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Former Twitter CEO Jack Dorsey Launches Bitcoin Legal Defense Fund

January 13, 2022 by Reece Nations
Former Twitter CEO Jack Dorsey Launches Bitcoin Legal Defense Fund
In this Oct. 28, 2020, file photo, Twitter CEO Jack Dorsey appears on a screen as he speaks remotely during a hearing before the Senate Commerce Committee on Capitol Hill, in Washington. (Michael Reynolds/Pool Photo via AP, File)

SAN FRANCISCO — Former Twitter CEO Jack Dorsey on Wednesday announced the creation of a nonprofit legal defense fund geared towards defending Bitcoin developers from litigation.

Dorsey announced the fund in a mailing list for Bitcoin developers and said its purpose was to aid software developers in lawsuits related to their activities related to the cryptocurrency Bitcoin. The fund is intended to help developers with obtaining defense counsel, generating litigation strategies and paying for legal bills.

Dorsey is joined in forming the fund by Alex Morcos, co-founder of Chaincode Labs, and Martin White, a professor of computer science in the Department of Informatics at the University of Sussex. Chaincode Labs is a research and development group for Bitcoin and helped with the development of Bitcoin Core, software that helps users keep track of and verify which blockchain ledgers contain valid transactions.

“The Bitcoin community is currently the subject of multi-front litigation. Litigation and continued threats are having their intended effect. Individual defendants have chosen to capitulate in the absence of legal support,” Dorsey said in the announcement. “Open-source developers, who are often independent, are especially susceptible to legal pressure. In response, we propose a coordinated and formalized response to help defend developers. The Bitcoin Legal Defense Fund is a nonprofit entity that aims to minimize legal headaches that discourage software developers from actively developing Bitcoin and related projects, such as the Lightning Network, Bitcoin privacy protocols, and the like.”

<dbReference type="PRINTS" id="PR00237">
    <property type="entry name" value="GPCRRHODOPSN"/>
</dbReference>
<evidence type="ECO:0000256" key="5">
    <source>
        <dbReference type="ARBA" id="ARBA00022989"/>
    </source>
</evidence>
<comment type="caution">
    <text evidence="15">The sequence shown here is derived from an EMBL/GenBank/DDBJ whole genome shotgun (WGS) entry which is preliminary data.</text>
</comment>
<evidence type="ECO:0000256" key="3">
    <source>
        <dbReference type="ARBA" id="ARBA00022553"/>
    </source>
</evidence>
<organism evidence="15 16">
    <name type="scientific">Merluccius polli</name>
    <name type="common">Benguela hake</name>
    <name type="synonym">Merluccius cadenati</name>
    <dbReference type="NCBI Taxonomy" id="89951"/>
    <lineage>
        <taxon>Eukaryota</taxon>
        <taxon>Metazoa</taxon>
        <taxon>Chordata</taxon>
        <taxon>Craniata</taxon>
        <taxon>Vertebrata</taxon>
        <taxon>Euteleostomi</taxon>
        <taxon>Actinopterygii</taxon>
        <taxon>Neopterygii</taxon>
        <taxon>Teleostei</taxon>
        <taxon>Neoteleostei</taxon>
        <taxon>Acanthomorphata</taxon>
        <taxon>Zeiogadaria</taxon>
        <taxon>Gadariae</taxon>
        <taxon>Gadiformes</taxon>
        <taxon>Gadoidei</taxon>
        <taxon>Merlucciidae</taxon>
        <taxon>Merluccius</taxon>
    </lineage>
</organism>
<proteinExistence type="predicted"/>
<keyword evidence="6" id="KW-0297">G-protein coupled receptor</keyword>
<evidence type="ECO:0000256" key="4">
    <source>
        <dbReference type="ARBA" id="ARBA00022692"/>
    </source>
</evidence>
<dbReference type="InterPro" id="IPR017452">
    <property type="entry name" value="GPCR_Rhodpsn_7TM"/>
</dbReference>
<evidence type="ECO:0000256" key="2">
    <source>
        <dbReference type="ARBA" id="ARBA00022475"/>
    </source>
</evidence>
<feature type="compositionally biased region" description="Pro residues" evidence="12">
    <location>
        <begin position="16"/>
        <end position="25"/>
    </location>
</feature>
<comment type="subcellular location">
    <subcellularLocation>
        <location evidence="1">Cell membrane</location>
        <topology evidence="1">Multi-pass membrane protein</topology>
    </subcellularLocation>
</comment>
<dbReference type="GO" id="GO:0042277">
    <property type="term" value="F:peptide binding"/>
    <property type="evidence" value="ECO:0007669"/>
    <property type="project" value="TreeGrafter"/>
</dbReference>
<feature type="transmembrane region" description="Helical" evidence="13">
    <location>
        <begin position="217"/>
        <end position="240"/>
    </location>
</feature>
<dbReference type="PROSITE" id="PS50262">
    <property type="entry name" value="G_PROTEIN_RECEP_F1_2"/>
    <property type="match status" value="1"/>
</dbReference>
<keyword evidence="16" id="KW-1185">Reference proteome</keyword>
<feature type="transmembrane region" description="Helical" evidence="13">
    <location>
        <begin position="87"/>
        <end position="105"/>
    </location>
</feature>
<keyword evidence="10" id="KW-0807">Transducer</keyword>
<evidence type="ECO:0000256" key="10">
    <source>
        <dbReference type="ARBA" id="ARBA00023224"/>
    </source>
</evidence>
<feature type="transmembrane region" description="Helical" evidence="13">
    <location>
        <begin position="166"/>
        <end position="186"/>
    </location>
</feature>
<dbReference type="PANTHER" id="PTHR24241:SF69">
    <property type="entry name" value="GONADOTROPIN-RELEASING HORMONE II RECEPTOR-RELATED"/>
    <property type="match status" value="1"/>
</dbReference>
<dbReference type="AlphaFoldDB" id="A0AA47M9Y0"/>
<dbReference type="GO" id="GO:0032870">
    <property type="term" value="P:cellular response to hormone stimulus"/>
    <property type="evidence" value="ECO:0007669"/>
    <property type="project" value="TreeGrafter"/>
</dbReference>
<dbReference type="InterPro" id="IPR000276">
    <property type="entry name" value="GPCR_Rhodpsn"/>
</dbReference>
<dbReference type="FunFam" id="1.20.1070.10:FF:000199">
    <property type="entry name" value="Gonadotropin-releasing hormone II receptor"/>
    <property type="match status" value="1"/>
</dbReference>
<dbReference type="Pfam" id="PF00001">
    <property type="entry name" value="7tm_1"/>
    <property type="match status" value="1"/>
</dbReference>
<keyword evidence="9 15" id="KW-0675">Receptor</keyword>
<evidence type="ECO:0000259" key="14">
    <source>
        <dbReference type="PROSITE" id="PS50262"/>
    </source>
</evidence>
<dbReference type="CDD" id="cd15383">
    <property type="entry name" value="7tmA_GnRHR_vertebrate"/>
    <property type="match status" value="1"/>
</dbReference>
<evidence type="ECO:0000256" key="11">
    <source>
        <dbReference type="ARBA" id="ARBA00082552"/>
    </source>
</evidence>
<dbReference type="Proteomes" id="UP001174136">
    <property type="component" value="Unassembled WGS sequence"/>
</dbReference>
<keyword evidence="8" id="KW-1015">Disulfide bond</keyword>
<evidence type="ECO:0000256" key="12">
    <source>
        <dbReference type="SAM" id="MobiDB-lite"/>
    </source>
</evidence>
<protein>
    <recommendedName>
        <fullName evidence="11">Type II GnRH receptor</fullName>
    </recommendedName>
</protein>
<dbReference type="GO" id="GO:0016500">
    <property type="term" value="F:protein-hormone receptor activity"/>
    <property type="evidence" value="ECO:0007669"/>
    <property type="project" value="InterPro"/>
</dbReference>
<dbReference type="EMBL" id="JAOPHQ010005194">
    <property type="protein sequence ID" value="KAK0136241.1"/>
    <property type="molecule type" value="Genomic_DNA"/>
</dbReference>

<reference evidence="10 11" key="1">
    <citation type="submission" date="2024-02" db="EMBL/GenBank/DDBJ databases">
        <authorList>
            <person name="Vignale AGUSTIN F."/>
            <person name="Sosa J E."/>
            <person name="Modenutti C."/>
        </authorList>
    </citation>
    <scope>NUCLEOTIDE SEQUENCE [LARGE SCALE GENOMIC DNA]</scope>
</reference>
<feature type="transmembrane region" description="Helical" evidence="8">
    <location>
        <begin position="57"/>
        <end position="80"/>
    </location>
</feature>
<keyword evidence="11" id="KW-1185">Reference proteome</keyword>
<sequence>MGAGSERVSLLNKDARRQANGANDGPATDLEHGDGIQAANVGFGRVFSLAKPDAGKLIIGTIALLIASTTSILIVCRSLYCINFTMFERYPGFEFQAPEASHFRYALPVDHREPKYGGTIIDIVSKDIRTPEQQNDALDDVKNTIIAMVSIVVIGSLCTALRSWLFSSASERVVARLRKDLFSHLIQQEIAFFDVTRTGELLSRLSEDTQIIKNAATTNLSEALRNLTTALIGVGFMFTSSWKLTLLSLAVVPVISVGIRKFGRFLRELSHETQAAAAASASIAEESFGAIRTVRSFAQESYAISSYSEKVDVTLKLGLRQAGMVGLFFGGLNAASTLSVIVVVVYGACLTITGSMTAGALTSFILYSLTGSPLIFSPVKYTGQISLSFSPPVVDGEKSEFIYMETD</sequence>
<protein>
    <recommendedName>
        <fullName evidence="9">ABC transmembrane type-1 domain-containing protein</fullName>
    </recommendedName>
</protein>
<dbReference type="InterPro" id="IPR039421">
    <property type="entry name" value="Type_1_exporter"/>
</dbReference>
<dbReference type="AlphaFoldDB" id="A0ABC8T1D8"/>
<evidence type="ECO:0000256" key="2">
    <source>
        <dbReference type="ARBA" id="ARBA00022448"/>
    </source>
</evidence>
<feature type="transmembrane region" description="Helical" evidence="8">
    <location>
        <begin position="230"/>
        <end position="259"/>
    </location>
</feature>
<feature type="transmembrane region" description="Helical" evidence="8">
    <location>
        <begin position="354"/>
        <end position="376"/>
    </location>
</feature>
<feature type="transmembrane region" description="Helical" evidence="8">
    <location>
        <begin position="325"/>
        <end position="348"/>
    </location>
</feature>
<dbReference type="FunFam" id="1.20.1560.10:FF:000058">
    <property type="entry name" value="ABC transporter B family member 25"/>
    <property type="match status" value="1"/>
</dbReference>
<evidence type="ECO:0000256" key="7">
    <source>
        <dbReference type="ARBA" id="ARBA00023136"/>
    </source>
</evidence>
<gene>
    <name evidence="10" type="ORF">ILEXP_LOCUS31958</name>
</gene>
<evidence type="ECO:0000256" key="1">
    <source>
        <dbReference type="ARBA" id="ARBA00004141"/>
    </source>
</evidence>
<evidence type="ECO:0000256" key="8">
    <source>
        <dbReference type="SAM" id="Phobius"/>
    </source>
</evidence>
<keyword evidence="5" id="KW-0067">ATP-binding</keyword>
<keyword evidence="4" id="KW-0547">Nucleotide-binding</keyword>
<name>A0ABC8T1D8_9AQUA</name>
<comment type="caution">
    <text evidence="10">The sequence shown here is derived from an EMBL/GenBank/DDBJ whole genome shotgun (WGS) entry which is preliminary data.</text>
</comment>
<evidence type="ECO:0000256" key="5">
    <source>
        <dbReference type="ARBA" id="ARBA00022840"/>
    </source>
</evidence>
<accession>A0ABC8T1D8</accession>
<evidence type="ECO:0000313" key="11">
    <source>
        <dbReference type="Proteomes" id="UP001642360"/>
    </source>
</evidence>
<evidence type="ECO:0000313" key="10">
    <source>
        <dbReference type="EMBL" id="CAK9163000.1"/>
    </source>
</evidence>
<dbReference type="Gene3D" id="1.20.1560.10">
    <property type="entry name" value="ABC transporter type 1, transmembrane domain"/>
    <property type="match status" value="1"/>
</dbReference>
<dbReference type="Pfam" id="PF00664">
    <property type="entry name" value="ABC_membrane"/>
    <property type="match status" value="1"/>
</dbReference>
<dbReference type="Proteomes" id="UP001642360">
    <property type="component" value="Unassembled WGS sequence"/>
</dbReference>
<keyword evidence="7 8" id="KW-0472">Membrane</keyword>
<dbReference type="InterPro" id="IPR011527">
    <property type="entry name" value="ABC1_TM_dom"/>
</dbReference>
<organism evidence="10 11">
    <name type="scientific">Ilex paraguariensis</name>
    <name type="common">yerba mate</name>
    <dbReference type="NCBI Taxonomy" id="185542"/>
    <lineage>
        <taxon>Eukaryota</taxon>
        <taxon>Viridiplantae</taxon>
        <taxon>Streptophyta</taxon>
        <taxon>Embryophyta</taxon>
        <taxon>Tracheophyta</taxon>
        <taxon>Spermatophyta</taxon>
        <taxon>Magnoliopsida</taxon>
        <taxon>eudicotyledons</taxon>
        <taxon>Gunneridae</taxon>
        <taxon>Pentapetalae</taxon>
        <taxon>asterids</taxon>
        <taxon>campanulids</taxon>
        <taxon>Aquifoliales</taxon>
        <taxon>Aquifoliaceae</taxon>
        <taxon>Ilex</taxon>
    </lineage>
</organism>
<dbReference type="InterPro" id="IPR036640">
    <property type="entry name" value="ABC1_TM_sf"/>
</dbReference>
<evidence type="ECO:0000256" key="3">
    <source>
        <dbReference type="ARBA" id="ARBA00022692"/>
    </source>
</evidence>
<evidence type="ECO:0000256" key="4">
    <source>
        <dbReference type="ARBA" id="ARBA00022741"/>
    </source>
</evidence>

The fund will be free for any Bitcoin developer wishing to use its services and will begin operating with a group of part-time and volunteer lawyers, Dorsey said. On Jan. 3, the Commodity Futures Trading Commission ordered event-based binary options markets operator Blockratize Inc. to pay a $1.4 million fine for violating the Commodity Exchange Act and CFTC regulations in failing to identify itself as a designated contract market or register as a swap execution facility.

Similarly, the person-to-person crypto-products trading platform BitMEX agreed to pay a $100 million settlement with the CFTC and the Financial Crimes Enforcement Network in August for failing to conduct sufficient checks on its customers. BitMEX came under fire for failing to report suspicious activity and not instituting a regulation-compliant anti-money laundering program as well as a customer identification program.

The CFTC, along with the Securities and Exchange Commission and the Department of the Treasury, began handing out more than $120 million in penalties last year to cryptocurrency exchanges for failing to comply with anti-money-laundering requirements and federal markets regulations. While several instances of litigation efforts involving Bitcoin have sprung up since, Dorsey said the fund will start its work by spearheading the defense of Tulip Trust’s lawsuit over the hacking and theft of crypto from the now-defunct Mt. Gox exchange.

Tulip Trust is suing 16 Bitcoin developers in a multibillion-dollar case for their part in allegedly misappropriating Bitcoins and destroying documents and electronic data that would have contained the private keys needed to access the cryptocurrency. The plaintiffs allege W&K Info Defense Research LLC mined bitcoins now worth billions of dollars that were destroyed by Ira Kleiman, managing member of W&K, to prevent its members — including Tulip Trust — from obtaining them.

“The fund’s first activities will be to take over coordination of the existing defense of the Tulip trading lawsuit against certain developers alleging breach of fiduciary duty and provide the source of funding for outside counsel,” Dorsey said. “At this time, the fund is not seeking to raise additional money for its operations but will do so at the direction of the board if needed for further legal action or to pay for staff.” 

Reece can be reached at reece@thewellnews.com

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